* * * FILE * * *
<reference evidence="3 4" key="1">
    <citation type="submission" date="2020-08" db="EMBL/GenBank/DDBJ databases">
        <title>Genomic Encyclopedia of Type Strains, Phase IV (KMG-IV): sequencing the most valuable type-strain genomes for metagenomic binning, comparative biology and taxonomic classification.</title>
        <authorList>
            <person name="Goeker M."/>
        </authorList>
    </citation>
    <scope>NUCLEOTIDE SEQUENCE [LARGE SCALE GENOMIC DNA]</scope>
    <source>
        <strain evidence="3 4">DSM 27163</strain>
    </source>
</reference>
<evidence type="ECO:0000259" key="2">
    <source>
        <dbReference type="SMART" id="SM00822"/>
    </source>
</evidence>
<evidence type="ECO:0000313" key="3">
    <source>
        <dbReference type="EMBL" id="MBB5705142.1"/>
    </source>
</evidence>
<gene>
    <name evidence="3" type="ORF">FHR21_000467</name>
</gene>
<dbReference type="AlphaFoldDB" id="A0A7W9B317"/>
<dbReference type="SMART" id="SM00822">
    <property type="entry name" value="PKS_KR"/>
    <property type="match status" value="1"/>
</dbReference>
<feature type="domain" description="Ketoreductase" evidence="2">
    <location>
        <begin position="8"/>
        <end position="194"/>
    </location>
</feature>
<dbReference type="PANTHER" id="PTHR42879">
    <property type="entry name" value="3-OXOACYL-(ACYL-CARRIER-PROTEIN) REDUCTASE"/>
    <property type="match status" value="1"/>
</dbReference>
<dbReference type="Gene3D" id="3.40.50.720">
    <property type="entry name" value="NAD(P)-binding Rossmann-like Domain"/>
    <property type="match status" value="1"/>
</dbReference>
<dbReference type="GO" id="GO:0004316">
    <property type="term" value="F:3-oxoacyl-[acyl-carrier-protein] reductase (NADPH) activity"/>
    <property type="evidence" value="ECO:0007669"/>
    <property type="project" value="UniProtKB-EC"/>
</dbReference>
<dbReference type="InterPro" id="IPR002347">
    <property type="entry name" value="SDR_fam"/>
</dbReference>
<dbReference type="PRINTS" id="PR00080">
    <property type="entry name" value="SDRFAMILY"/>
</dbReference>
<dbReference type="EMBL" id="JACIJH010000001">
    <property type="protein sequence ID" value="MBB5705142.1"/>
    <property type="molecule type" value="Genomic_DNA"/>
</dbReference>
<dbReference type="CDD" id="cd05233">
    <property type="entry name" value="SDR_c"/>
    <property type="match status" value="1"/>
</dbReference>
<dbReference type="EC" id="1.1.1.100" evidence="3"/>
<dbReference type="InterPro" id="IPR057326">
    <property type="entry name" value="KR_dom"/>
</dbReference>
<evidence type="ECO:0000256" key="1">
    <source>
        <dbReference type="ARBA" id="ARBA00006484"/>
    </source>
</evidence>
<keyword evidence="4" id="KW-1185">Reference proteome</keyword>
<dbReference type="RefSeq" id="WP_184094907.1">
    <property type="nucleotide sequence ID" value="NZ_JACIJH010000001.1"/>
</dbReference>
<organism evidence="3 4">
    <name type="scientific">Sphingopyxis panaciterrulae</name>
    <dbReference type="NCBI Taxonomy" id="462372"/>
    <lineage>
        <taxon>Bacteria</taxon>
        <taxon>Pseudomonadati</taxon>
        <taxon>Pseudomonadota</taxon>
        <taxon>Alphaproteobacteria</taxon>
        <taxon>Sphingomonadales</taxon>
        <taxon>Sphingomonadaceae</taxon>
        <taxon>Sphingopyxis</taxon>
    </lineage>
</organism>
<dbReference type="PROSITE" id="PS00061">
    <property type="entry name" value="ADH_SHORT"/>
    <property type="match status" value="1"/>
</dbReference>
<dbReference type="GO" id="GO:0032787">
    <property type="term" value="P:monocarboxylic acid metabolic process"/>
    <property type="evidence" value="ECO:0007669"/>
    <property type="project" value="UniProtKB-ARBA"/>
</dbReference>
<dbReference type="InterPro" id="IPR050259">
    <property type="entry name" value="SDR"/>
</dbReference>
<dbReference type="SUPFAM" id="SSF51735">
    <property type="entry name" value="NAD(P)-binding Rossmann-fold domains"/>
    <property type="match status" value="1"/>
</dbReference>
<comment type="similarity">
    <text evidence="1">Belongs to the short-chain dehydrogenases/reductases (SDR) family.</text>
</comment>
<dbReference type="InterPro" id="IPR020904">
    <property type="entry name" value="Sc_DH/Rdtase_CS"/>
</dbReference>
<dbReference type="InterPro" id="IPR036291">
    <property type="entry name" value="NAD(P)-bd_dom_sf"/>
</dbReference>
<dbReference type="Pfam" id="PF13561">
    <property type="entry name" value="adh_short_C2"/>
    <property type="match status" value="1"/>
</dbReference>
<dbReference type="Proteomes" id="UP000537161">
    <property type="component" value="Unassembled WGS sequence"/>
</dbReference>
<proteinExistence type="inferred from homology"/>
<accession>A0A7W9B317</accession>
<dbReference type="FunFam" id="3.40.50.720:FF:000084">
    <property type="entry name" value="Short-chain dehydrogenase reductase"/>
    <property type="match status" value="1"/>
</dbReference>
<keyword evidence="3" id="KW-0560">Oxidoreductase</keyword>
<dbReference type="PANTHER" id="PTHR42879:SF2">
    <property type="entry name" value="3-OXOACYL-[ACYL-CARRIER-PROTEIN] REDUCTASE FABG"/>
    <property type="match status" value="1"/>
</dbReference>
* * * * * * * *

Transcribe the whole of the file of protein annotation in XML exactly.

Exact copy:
<reference evidence="3 4" key="1">
    <citation type="submission" date="2020-08" db="EMBL/GenBank/DDBJ databases">
        <title>Genomic Encyclopedia of Type Strains, Phase IV (KMG-IV): sequencing the most valuable type-strain genomes for metagenomic binning, comparative biology and taxonomic classification.</title>
        <authorList>
            <person name="Goeker M."/>
        </authorList>
    </citation>
    <scope>NUCLEOTIDE SEQUENCE [LARGE SCALE GENOMIC DNA]</scope>
    <source>
        <strain evidence="3 4">DSM 27163</strain>
    </source>
</reference>
<evidence type="ECO:0000259" key="2">
    <source>
        <dbReference type="SMART" id="SM00822"/>
    </source>
</evidence>
<evidence type="ECO:0000313" key="3">
    <source>
        <dbReference type="EMBL" id="MBB5705142.1"/>
    </source>
</evidence>
<gene>
    <name evidence="3" type="ORF">FHR21_000467</name>
</gene>
<dbReference type="AlphaFoldDB" id="A0A7W9B317"/>
<dbReference type="SMART" id="SM00822">
    <property type="entry name" value="PKS_KR"/>
    <property type="match status" value="1"/>
</dbReference>
<feature type="domain" description="Ketoreductase" evidence="2">
    <location>
        <begin position="8"/>
        <end position="194"/>
    </location>
</feature>
<dbReference type="PANTHER" id="PTHR42879">
    <property type="entry name" value="3-OXOACYL-(ACYL-CARRIER-PROTEIN) REDUCTASE"/>
    <property type="match status" value="1"/>
</dbReference>
<dbReference type="Gene3D" id="3.40.50.720">
    <property type="entry name" value="NAD(P)-binding Rossmann-like Domain"/>
    <property type="match status" value="1"/>
</dbReference>
<dbReference type="GO" id="GO:0004316">
    <property type="term" value="F:3-oxoacyl-[acyl-carrier-protein] reductase (NADPH) activity"/>
    <property type="evidence" value="ECO:0007669"/>
    <property type="project" value="UniProtKB-EC"/>
</dbReference>
<dbReference type="InterPro" id="IPR002347">
    <property type="entry name" value="SDR_fam"/>
</dbReference>
<dbReference type="PRINTS" id="PR00080">
    <property type="entry name" value="SDRFAMILY"/>
</dbReference>
<dbReference type="EMBL" id="JACIJH010000001">
    <property type="protein sequence ID" value="MBB5705142.1"/>
    <property type="molecule type" value="Genomic_DNA"/>
</dbReference>
<dbReference type="CDD" id="cd05233">
    <property type="entry name" value="SDR_c"/>
    <property type="match status" value="1"/>
</dbReference>
<dbReference type="EC" id="1.1.1.100" evidence="3"/>
<dbReference type="InterPro" id="IPR057326">
    <property type="entry name" value="KR_dom"/>
</dbReference>
<evidence type="ECO:0000256" key="1">
    <source>
        <dbReference type="ARBA" id="ARBA00006484"/>
    </source>
</evidence>
<keyword evidence="4" id="KW-1185">Reference proteome</keyword>
<dbReference type="RefSeq" id="WP_184094907.1">
    <property type="nucleotide sequence ID" value="NZ_JACIJH010000001.1"/>
</dbReference>
<organism evidence="3 4">
    <name type="scientific">Sphingopyxis panaciterrulae</name>
    <dbReference type="NCBI Taxonomy" id="462372"/>
    <lineage>
        <taxon>Bacteria</taxon>
        <taxon>Pseudomonadati</taxon>
        <taxon>Pseudomonadota</taxon>
        <taxon>Alphaproteobacteria</taxon>
        <taxon>Sphingomonadales</taxon>
        <taxon>Sphingomonadaceae</taxon>
        <taxon>Sphingopyxis</taxon>
    </lineage>
</organism>
<dbReference type="PROSITE" id="PS00061">
    <property type="entry name" value="ADH_SHORT"/>
    <property type="match status" value="1"/>
</dbReference>
<dbReference type="GO" id="GO:0032787">
    <property type="term" value="P:monocarboxylic acid metabolic process"/>
    <property type="evidence" value="ECO:0007669"/>
    <property type="project" value="UniProtKB-ARBA"/>
</dbReference>
<dbReference type="InterPro" id="IPR050259">
    <property type="entry name" value="SDR"/>
</dbReference>
<dbReference type="SUPFAM" id="SSF51735">
    <property type="entry name" value="NAD(P)-binding Rossmann-fold domains"/>
    <property type="match status" value="1"/>
</dbReference>
<comment type="similarity">
    <text evidence="1">Belongs to the short-chain dehydrogenases/reductases (SDR) family.</text>
</comment>
<dbReference type="InterPro" id="IPR020904">
    <property type="entry name" value="Sc_DH/Rdtase_CS"/>
</dbReference>
<dbReference type="InterPro" id="IPR036291">
    <property type="entry name" value="NAD(P)-bd_dom_sf"/>
</dbReference>
<dbReference type="Pfam" id="PF13561">
    <property type="entry name" value="adh_short_C2"/>
    <property type="match status" value="1"/>
</dbReference>
<dbReference type="Proteomes" id="UP000537161">
    <property type="component" value="Unassembled WGS sequence"/>
</dbReference>
<proteinExistence type="inferred from homology"/>
<accession>A0A7W9B317</accession>
<dbReference type="FunFam" id="3.40.50.720:FF:000084">
    <property type="entry name" value="Short-chain dehydrogenase reductase"/>
    <property type="match status" value="1"/>
</dbReference>
<keyword evidence="3" id="KW-0560">Oxidoreductase</keyword>
<dbReference type="PANTHER" id="PTHR42879:SF2">
    <property type="entry name" value="3-OXOACYL-[ACYL-CARRIER-PROTEIN] REDUCTASE FABG"/>
    <property type="match status" value="1"/>
</dbReference>